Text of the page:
By Megan Graham
Kokomo — Bob Knowling remembered his first-grade teacher taking pity on his single pair of loose-soled shoes and quietly giving him a new pair of Buster Browns one day after class. He remembered his mother crying about those new shoes. He remembered catching catfish and bass in Wildcat Creek with his father as a child to help feed his large family. He remembered pulling a wagon to the welfare office to pick up flour and processed meat and peanut butter and cheese. He remembered when a man made a scathing comment about his mother begging, that they never went to the welfare office again.
Most notably, though, he remembered the Kokomo YMCA — his “second home.” When his mother told her flock of children that they could go to the Y and simply needed to enroll, he took off running. In more ways than one, the Kokomo facility kept him afloat in difficult times.
“One day, some older kids tossed me into the deep end of the pool and I immediately sank and started swallowing water,” he writes in his book. “I started to swim and I have never stopped.”
Wednesday, many years and countless experiences later, Knowling came back home. Now the chairman of consulting firm Eagles Landing Partners and past CEO of companies like Telwares, SimDesk Technologies and Covad Communications, Knowling has a resume studded with both accomplishments and downfalls — like being pushed out of his job at Covad when the company floundered amid the dot-com bubble burst.
Knowling visited the YMCA Wednesday to speak to HUDDLE, a men’s Bible study group that meets weekly, and sign copies of his book, “You Can Get There From Here: My Journey from Struggle to Success.” More than 200 men attended. In the evening, he spoke at a private event for staff and volunteers for the YMCA, as well as community leaders.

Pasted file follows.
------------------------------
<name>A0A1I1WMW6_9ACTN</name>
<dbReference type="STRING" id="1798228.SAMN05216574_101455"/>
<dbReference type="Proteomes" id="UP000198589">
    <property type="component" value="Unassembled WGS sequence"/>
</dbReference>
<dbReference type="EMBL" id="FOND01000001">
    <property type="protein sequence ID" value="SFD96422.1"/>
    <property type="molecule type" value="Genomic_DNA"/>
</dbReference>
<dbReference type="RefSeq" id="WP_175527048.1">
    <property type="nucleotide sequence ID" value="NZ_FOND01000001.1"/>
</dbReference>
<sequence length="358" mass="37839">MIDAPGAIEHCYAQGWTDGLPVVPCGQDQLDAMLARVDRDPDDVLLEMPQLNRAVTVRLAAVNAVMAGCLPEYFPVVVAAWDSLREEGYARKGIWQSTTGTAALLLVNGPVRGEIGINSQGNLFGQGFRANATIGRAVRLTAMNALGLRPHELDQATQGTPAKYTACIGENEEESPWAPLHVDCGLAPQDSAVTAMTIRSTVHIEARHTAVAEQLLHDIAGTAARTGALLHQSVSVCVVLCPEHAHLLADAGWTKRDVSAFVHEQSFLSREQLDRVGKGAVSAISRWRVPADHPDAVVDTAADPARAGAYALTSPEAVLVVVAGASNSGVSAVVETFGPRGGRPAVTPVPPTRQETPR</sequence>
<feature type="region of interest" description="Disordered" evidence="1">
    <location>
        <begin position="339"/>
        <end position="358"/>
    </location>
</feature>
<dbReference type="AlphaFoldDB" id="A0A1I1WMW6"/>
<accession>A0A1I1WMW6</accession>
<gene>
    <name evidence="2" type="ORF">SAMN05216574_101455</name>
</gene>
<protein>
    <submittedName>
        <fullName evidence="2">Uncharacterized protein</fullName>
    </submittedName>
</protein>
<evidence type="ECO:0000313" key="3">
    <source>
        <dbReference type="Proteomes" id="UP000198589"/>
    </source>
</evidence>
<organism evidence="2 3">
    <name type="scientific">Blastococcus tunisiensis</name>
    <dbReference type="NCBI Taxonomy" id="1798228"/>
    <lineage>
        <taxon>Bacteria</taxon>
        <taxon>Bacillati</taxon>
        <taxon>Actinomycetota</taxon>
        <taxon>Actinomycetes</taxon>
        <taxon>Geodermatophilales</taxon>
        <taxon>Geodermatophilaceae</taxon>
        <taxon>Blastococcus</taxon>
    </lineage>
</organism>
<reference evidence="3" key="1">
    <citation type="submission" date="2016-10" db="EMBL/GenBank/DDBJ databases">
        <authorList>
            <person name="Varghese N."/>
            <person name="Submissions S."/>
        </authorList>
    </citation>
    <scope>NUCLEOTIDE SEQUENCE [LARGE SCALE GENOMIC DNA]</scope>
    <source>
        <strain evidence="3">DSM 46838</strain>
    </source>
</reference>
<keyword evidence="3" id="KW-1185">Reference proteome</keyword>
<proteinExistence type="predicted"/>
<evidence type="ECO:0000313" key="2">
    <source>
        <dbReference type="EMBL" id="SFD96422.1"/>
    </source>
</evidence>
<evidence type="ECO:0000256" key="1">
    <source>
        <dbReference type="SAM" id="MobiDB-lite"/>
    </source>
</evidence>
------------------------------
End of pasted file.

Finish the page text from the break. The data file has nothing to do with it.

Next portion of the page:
The businessman has spoken in front of crowds of 20,000 people. He’s met with heads of state in Brunei, Singapore and Thailand.
“I have not been in any environment where I have ever felt nervous,” he said.
But returning here to the YMCA was a different story. He credits the facility with teaching him character, values and Christianity.
“My stomach has been knotted up since Monday about coming home,” he said to the HUDDLE crowd. “I am so humbled to be in your presence.”
He said as he walked the steps up to the YMCA’s doors, he was trembling. He was immediately reminded of the kind woman at the front desk, who welcomed him, a 6-year-old black boy when all but a few Y members were white, into the facility and showed him around. The boy whose only dream was to wear a white shirt and tie and make enough money to take care of his mother.
“I got really emotional walking into the building because this is where it all started,” he said. “How does a poor boy from Kokomo do the kinds of stuff that I’ve done?”
Kokomo YMCA Executive Director Dave Dubois said Knowling exemplifies the values of the YMCA.
“The extraordinary success he’s had and the credit that he gives this Y is very cool to me,” Dubois said. “Bob also represents the work the Y does so incredibly well. Bob had a platform in the book to say what this Y has meant to him. And to me, that’s extraordinary.”
Since his early involvement with the YMCA, Knowling has been very involved in leadership for the YMCA worldwide, and has said he will help the Kokomo YMCA fund the construction of its new facility.
“Usually you think of a business big-wig and you think of a guy that’s hard-driving and pushy, and he is so humble and gentle and crediting God for all of his success,” said Dick Sanburn, HUDDLE board member. “You just don’t see that very much.”
Knowling said Monday that he hopes his visit reminds people to appreciate where they come from, but to strive for greatness.
“This is the only place on the planet where the position you’re born in the world doesn’t define you,” he said. “You can do anything you want to do.”
Megan Graham is the Kokomo Tribune business reporter. She can be reached by phone at 765-454-8570, email at firstname.lastname@example.org, or Twitter at @megancgraham.